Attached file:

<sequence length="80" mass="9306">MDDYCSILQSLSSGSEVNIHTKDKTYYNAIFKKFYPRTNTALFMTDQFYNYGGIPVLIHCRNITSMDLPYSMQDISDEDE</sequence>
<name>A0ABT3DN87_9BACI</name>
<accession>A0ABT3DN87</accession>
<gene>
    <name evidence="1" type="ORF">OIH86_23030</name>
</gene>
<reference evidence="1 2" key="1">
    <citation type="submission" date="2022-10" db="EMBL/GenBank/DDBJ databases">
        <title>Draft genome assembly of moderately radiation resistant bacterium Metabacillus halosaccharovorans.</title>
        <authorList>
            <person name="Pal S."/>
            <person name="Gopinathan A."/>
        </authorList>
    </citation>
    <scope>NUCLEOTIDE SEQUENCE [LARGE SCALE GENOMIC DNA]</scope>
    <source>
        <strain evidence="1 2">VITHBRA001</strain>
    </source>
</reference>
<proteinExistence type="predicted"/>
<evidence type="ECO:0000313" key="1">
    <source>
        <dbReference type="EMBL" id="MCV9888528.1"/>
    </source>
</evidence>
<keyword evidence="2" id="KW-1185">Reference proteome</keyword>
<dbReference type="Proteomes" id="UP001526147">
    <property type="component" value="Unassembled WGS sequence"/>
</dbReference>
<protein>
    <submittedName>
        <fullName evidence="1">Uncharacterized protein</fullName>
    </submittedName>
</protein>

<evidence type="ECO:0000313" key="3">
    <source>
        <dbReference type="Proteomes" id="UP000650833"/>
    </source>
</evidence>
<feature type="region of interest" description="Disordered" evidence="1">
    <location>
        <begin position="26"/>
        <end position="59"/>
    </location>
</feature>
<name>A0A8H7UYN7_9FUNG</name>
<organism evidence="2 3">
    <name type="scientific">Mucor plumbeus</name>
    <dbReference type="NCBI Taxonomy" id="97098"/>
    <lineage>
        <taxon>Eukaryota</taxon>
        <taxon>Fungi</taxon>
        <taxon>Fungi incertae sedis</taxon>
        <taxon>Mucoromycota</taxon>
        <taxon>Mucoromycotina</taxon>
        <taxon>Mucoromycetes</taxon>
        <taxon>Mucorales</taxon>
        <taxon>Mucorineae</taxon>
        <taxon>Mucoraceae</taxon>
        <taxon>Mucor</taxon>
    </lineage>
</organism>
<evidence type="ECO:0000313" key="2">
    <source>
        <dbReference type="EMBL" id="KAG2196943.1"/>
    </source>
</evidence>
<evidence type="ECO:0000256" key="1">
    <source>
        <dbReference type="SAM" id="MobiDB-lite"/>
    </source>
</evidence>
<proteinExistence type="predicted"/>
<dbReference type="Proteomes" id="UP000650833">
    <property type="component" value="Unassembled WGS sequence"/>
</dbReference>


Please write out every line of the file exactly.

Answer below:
<sequence length="80" mass="9306">MDDYCSILQSLSSGSEVNIHTKDKTYYNAIFKKFYPRTNTALFMTDQFYNYGGIPVLIHCRNITSMDLPYSMQDISDEDE</sequence>
<name>A0ABT3DN87_9BACI</name>
<accession>A0ABT3DN87</accession>
<gene>
    <name evidence="1" type="ORF">OIH86_23030</name>
</gene>
<reference evidence="1 2" key="1">
    <citation type="submission" date="2022-10" db="EMBL/GenBank/DDBJ databases">
        <title>Draft genome assembly of moderately radiation resistant bacterium Metabacillus halosaccharovorans.</title>
        <authorList>
            <person name="Pal S."/>
            <person name="Gopinathan A."/>
        </authorList>
    </citation>
    <scope>NUCLEOTIDE SEQUENCE [LARGE SCALE GENOMIC DNA]</scope>
    <source>
        <strain evidence="1 2">VITHBRA001</strain>
    </source>
</reference>
<proteinExistence type="predicted"/>
<evidence type="ECO:0000313" key="1">
    <source>
        <dbReference type="EMBL" id="MCV9888528.1"/>
    </source>
</evidence>
<keyword evidence="2" id="KW-1185">Reference proteome</keyword>
<dbReference type="Proteomes" id="UP001526147">
    <property type="component" value="Unassembled WGS sequence"/>
</dbReference>
<protein>
    <submittedName>
        <fullName evidence="1">Uncharacterized protein</fullName>
    </submittedName>
</protein>

<evidence type="ECO:0000313" key="3">
    <source>
        <dbReference type="Proteomes" id="UP000650833"/>
    </source>
</evidence>
<feature type="region of interest" description="Disordered" evidence="1">
    <location>
        <begin position="26"/>
        <end position="59"/>
    </location>
</feature>
<name>A0A8H7UYN7_9FUNG</name>
<organism evidence="2 3">
    <name type="scientific">Mucor plumbeus</name>
    <dbReference type="NCBI Taxonomy" id="97098"/>
    <lineage>
        <taxon>Eukaryota</taxon>
        <taxon>Fungi</taxon>
        <taxon>Fungi incertae sedis</taxon>
        <taxon>Mucoromycota</taxon>
        <taxon>Mucoromycotina</taxon>
        <taxon>Mucoromycetes</taxon>
        <taxon>Mucorales</taxon>
        <taxon>Mucorineae</taxon>
        <taxon>Mucoraceae</taxon>
        <taxon>Mucor</taxon>
    </lineage>
</organism>
<evidence type="ECO:0000313" key="2">
    <source>
        <dbReference type="EMBL" id="KAG2196943.1"/>
    </source>
</evidence>
<evidence type="ECO:0000256" key="1">
    <source>
        <dbReference type="SAM" id="MobiDB-lite"/>
    </source>
</evidence>
<proteinExistence type="predicted"/>
<dbReference type="Proteomes" id="UP000650833">
    <property type="component" value="Unassembled WGS sequence"/>
</dbReference>